The first thing I would say is that severe period pain (which would be classed as pain that stops/hinders you doing day-to-day activities and/or that requires prescription-only medication) warrants further investigation to check that there isn’t an underlying causes, like endometriosis or PCOS. Many doctors will have you believe that this level of pain is ‘normal’, but the fact is that it isn’t. So if you haven’t already I would be asking your doctor to do some tests/refer you on (likely blood tests, a physical examination, and an internal ultrasound to begin with).
In terms of pain-management, I used to have extremely severe pain (as well as a myriad of other issues inc bowel pain) due to my endo. For me, the only thing that works is hormonal contraception; without it, I cannot function at all regardless of how many painkillers I take and how strong they are, or whatever else I do. That said, I did develop coping mechanisms, so my top tips would be:
Stick-on heat patches, or, even better, a heated TENS machine
Breathing exercises: I would find myself panting, so forced myself to steady my breathing, taking long, slow, deep breaths; it did help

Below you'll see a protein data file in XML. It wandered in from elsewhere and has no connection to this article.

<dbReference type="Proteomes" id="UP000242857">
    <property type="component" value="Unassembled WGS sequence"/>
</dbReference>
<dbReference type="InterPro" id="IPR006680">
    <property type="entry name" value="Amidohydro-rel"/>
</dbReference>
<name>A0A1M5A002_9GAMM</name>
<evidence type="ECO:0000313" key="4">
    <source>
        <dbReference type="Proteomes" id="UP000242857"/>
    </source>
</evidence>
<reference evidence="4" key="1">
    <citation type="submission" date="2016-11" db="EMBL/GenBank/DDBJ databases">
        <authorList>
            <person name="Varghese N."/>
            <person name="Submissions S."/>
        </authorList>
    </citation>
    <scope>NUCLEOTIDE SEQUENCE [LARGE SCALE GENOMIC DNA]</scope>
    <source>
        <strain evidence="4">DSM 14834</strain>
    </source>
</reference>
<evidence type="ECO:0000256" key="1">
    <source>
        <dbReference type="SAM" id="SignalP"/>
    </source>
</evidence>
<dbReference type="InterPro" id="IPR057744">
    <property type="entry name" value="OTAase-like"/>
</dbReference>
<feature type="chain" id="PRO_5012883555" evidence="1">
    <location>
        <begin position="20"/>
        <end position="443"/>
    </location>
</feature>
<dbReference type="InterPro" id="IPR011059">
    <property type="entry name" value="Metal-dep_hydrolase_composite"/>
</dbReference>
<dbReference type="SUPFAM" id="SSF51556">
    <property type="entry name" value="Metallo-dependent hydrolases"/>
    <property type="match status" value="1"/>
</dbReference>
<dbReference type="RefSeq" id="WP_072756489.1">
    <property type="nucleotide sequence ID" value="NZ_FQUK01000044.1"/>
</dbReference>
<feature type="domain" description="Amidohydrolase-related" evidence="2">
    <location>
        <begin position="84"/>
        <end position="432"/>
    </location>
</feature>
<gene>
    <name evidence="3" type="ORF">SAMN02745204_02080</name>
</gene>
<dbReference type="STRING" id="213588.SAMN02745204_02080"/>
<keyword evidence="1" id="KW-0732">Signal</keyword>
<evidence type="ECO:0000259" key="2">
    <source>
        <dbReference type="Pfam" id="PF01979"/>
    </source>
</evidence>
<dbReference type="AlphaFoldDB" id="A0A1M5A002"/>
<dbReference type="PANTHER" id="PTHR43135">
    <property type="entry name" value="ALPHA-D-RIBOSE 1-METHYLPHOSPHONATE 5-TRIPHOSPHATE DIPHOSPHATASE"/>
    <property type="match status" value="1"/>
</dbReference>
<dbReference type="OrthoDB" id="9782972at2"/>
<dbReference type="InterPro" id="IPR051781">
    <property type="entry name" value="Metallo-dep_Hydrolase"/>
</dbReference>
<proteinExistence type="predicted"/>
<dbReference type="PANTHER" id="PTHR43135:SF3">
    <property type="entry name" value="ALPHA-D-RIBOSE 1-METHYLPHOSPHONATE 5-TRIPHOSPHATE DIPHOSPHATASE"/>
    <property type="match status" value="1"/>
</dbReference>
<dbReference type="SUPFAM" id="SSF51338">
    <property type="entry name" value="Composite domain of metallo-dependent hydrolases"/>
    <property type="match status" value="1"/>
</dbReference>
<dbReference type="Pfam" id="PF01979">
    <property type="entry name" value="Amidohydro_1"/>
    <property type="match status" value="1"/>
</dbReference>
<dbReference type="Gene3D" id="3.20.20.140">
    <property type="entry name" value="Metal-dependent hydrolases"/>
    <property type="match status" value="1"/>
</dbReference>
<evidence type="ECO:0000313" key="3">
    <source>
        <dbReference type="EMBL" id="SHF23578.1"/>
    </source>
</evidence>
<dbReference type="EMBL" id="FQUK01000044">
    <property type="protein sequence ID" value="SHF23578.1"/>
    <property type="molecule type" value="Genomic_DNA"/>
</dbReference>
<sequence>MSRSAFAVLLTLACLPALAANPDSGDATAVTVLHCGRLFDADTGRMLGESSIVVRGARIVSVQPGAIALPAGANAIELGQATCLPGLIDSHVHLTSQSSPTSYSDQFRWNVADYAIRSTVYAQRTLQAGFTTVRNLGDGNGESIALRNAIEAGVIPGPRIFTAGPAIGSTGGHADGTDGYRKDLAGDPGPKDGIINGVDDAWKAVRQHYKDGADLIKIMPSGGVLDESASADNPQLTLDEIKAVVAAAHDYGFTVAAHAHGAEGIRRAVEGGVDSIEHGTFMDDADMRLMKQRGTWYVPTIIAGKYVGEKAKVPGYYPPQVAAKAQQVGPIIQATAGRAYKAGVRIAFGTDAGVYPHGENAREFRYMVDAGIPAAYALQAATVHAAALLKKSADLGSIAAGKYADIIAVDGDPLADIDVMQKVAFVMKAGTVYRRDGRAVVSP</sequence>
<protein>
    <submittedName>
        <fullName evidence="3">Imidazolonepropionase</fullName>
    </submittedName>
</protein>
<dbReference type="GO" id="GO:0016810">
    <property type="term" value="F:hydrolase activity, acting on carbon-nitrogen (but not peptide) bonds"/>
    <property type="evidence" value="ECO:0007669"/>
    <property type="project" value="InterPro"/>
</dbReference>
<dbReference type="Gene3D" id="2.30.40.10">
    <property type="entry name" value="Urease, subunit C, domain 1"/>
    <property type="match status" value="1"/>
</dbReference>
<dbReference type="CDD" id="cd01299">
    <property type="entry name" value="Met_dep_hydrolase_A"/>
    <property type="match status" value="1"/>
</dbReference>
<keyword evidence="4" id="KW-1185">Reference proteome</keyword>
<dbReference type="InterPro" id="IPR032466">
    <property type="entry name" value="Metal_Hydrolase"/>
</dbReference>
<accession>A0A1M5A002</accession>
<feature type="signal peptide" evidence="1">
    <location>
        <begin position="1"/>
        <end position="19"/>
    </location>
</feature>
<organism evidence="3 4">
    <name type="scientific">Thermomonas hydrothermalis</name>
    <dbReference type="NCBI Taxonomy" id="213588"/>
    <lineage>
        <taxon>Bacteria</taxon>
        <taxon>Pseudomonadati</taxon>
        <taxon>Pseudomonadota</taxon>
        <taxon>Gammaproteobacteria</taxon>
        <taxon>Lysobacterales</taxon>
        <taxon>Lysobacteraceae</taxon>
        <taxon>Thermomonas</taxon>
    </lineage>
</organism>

Pushing: this will sound really weird, but my cramps were extremely strong, and spaced like contractions; I actually found pushing during them alleviated the pain and made the cramp/contraction more manageable
Pain-killers: I would use a paracetamol/codeine-based one along with a NSAID (like diclofenac); speak to your doctor for advice, but basically the aim is to take them regularly (at two hour intervals) to keep ‘topped up’. When I had chronic pain (caused by adhesions) I did this, and I had different types/strengths of painkillers that I used in different combinations depending on how severe the pain was. Also, make sure you take them BEFORE the pain starts (ie first thing in the morning), and take them exactly on time; do not take them late
Hormonal contraception: I know you have tried the pill, but I’m assuming you’ve only tried one type and brand from what you’ve said. Different pills work for different people, so this is something I would consider trying again. Ideally, I would look at cycling the combined pill (running packets together without a 7 day break), or trying the mini-pill (you may get irregular bleeding at first, but around 90% of women find their periods stop within 6 months of use); there are also numerous other methods inc the injection, Mirena IUS, etc.
Hope that helps, but please do insist on some tests if you haven’t already.